Previous research has shown an apparent relationship between "societal health" and religiosity, with nations that exhibit higher mean personal religiosity also tending to provide worse social environments. A possible cause is that exposure to stressful situations (i.e. personal insecurity) increases personal religiosity. To test this hypothesis, income inequality, a widely available proxy for personal insecurity, was compared with other macro-scale causes of religiosity (derived from modernization and rational choice theories) in a multinational, cross-sectional analysis. Income inequality, and hence personal insecurity, was found to be an important determinant of religiosity in this diverse sample of nations.
In most developed countries, a wide consensus exists among opinion leaders, mass publics and the media regarding the basic science behind human-induced climate change and the need to act, at least in the abstract. However, in the United States, the debate over the legitimacy of the global warming hypothesis and related responses rages on. One major source of division that has fueled this dissonance has been the inability of secular left leaning environmental social movement organization (SMO) opinion leaders and politically, religiously, and socially conservative evangelical elites to find common ground on this issue.

This broader conflict is often overshadowed by the fact that there is also a related discussion going on within the evangelical community itself about how to respond to environmental threats. A growing group of evangelical environmentalists, commonly referred to as "creation care" activists, support stronger initiatives to deal with pressing environmental issues. Accepting the basic science on global warming and other environmental threats, they have come to the realization that environmental destruction is just as much a moral imperative as other core evangelical issues including the right to life, serving the poor, conversion and salvation, gay marriage, etc. However, this growth in environmental awareness is not without its skeptics.

The purpose of this case study is to examine the continuing debate going on within the evangelical tradition over how to respond to environmental challenges. It concludes that prospects for the spread of creation care thinking, especially among rank and file evangelicals, are good. However, opposition among skeptics remains strong, and continues to slow environmental activists' efforts to push their theological and political agendas, both within their own denominations and in the broader political arena.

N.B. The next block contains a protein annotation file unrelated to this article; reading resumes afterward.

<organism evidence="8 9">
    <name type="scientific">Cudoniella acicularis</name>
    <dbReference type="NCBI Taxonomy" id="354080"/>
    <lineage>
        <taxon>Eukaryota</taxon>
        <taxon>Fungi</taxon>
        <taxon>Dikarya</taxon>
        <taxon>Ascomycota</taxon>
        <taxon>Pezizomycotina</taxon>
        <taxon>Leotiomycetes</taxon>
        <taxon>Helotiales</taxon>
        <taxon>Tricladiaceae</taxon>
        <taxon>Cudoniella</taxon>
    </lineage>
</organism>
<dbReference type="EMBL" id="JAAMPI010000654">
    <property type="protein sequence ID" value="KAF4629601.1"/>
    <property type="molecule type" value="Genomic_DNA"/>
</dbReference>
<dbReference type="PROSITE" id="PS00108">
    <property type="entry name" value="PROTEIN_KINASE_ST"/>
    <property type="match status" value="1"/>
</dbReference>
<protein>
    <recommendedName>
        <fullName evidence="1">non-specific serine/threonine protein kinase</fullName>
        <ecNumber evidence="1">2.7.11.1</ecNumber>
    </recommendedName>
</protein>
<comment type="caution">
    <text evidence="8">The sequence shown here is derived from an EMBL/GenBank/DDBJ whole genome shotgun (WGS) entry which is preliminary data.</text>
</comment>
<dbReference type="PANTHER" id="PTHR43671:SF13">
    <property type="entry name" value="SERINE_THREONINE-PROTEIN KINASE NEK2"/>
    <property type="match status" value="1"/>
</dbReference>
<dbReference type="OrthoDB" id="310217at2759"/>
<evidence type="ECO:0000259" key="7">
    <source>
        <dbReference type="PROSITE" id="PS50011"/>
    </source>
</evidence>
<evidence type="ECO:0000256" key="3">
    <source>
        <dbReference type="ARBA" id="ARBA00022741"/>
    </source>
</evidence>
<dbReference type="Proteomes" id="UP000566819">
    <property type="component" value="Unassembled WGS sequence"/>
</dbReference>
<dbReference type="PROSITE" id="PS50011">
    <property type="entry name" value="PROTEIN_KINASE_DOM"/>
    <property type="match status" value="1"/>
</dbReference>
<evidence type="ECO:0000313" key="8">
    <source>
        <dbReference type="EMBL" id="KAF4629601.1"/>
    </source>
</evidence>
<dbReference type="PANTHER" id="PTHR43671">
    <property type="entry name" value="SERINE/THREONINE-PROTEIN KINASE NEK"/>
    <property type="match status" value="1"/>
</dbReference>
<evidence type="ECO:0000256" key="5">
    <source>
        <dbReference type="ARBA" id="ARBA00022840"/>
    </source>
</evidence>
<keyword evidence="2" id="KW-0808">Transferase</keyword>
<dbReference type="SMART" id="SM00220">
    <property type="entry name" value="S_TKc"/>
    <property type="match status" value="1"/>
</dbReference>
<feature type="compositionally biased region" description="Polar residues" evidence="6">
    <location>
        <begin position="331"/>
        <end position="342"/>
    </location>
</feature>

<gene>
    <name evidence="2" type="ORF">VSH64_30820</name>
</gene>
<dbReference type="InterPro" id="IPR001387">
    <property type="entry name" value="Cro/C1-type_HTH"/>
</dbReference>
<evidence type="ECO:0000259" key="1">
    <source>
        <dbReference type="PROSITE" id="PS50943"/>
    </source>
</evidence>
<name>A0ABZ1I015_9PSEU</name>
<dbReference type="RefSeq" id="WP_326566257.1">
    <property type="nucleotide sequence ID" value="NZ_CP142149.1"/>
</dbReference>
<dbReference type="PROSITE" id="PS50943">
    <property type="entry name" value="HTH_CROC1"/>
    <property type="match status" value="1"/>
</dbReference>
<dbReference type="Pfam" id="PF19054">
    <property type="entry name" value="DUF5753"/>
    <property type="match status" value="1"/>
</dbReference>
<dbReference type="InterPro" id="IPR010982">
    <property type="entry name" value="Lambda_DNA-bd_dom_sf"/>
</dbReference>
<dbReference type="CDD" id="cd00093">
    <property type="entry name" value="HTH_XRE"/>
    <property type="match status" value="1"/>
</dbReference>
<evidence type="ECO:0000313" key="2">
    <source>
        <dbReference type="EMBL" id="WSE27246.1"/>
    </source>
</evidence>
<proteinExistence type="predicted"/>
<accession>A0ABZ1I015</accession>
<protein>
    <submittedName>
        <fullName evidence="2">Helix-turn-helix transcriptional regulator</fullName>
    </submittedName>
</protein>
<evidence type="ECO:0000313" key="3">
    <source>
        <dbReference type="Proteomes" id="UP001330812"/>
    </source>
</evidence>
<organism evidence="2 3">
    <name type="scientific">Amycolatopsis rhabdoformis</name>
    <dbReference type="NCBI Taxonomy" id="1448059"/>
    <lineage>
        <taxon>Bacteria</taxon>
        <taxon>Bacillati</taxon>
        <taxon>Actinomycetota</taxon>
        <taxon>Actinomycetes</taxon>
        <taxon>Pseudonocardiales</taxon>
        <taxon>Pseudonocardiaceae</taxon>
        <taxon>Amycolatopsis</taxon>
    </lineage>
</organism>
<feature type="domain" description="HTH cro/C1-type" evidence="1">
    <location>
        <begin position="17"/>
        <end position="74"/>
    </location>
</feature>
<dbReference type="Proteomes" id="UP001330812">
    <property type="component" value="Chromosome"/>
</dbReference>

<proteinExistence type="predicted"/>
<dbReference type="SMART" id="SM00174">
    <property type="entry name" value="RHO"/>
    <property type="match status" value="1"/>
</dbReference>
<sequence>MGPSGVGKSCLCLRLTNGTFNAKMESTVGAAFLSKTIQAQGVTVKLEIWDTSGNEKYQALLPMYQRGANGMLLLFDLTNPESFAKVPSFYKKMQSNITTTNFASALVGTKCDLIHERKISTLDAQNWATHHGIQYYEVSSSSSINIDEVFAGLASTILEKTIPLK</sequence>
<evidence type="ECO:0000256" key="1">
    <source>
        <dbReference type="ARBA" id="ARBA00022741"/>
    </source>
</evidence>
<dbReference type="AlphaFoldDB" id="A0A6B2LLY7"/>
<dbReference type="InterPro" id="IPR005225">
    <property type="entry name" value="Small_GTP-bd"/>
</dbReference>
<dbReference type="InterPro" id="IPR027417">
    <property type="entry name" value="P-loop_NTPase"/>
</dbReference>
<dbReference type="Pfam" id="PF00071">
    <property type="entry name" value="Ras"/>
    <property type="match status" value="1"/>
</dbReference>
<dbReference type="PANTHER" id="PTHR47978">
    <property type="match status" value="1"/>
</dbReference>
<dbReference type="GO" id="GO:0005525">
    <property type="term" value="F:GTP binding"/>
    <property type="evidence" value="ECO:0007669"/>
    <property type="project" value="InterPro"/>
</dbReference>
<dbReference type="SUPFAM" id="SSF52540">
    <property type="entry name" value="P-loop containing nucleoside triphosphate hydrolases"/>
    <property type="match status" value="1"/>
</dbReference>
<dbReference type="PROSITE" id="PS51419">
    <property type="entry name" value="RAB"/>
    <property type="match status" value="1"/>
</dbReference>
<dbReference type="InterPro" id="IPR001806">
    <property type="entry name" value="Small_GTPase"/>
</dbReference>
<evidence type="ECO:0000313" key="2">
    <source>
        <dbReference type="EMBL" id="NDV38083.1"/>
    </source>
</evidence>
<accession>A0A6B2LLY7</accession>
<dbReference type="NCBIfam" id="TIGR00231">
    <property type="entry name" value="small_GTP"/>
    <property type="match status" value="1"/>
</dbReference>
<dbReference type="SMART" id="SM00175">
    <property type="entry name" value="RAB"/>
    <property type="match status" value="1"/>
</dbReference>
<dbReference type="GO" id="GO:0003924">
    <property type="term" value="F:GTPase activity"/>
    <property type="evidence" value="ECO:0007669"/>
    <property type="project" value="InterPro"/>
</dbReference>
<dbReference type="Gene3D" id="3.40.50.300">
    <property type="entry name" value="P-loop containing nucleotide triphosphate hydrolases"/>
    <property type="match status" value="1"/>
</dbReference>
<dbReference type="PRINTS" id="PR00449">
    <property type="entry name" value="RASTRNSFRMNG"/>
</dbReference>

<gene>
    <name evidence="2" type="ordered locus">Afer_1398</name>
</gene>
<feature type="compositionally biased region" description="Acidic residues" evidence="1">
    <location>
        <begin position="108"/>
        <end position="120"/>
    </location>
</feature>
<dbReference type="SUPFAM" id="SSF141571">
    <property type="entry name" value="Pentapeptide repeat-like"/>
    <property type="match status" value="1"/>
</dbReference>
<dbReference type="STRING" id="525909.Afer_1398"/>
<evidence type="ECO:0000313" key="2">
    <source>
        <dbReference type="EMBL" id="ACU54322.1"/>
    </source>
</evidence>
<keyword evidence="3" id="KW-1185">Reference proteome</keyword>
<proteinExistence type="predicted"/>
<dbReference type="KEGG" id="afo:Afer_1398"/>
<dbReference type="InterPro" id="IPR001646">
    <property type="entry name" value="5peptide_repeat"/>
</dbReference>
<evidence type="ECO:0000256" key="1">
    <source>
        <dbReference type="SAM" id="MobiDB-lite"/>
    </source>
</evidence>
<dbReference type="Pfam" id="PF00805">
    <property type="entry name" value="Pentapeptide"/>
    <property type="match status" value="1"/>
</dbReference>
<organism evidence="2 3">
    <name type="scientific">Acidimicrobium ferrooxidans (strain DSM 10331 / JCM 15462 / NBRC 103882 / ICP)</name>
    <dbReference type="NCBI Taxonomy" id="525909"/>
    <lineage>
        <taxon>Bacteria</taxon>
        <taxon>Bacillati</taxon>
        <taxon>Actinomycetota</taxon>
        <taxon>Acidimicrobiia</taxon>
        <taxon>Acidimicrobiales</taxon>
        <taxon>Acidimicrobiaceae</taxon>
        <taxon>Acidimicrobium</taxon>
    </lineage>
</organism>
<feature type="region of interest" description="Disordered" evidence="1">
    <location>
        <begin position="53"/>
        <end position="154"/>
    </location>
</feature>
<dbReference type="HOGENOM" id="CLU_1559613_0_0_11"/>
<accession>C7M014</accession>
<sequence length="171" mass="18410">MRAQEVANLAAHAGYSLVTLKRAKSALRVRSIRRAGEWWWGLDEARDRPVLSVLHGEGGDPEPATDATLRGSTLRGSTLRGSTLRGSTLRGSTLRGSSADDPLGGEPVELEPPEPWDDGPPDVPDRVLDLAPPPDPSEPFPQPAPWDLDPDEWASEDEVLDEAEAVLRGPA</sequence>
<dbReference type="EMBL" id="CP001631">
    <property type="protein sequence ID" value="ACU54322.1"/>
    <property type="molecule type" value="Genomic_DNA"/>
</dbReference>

Based on data from World Values Survey, this paper argues that people who accorda central place to religion and Godare consistently more likely to give work a highly important place in their personal life. This regularity spreads almost equally over Catholic, Protestant, and Orthodox believers, thus indicating that an affirmative attitude to work is deeply intrinsic in the general Christian tradition. By contrast,belief in afterlifeshows a spectacular negative correlation with work values that pervades all confessions, the majority of Christian countries worldwide, and almost all segments of the population. This conforms with the notion that afterlife beliefs motivate people to shift personal investments (in terms of subjective attention to time, money, personal energy, etc.) from this-worldly to other-worldly concerns.
Based on a 20 percent sample of U.S. counties in each state, this research utilizes linear multiple regression analyses of data from the census and from the Glenmary Research Center to examine the impact of the degree of shared religious affiliation on the divorce rate in the United States in both 1990 and 2000. The national results show at the county level in both years that the degree of shared religious affiliation is a statistically significant independent factor in the explanation of divorce rates. Further, while this variable has a consistently significant and negative directional effect on the divorce rate in both 1990 and 2000, the explanatory ability of the entire set of variables included in the analysis for each year is collectively weaker in 2000 in comparison to 1990.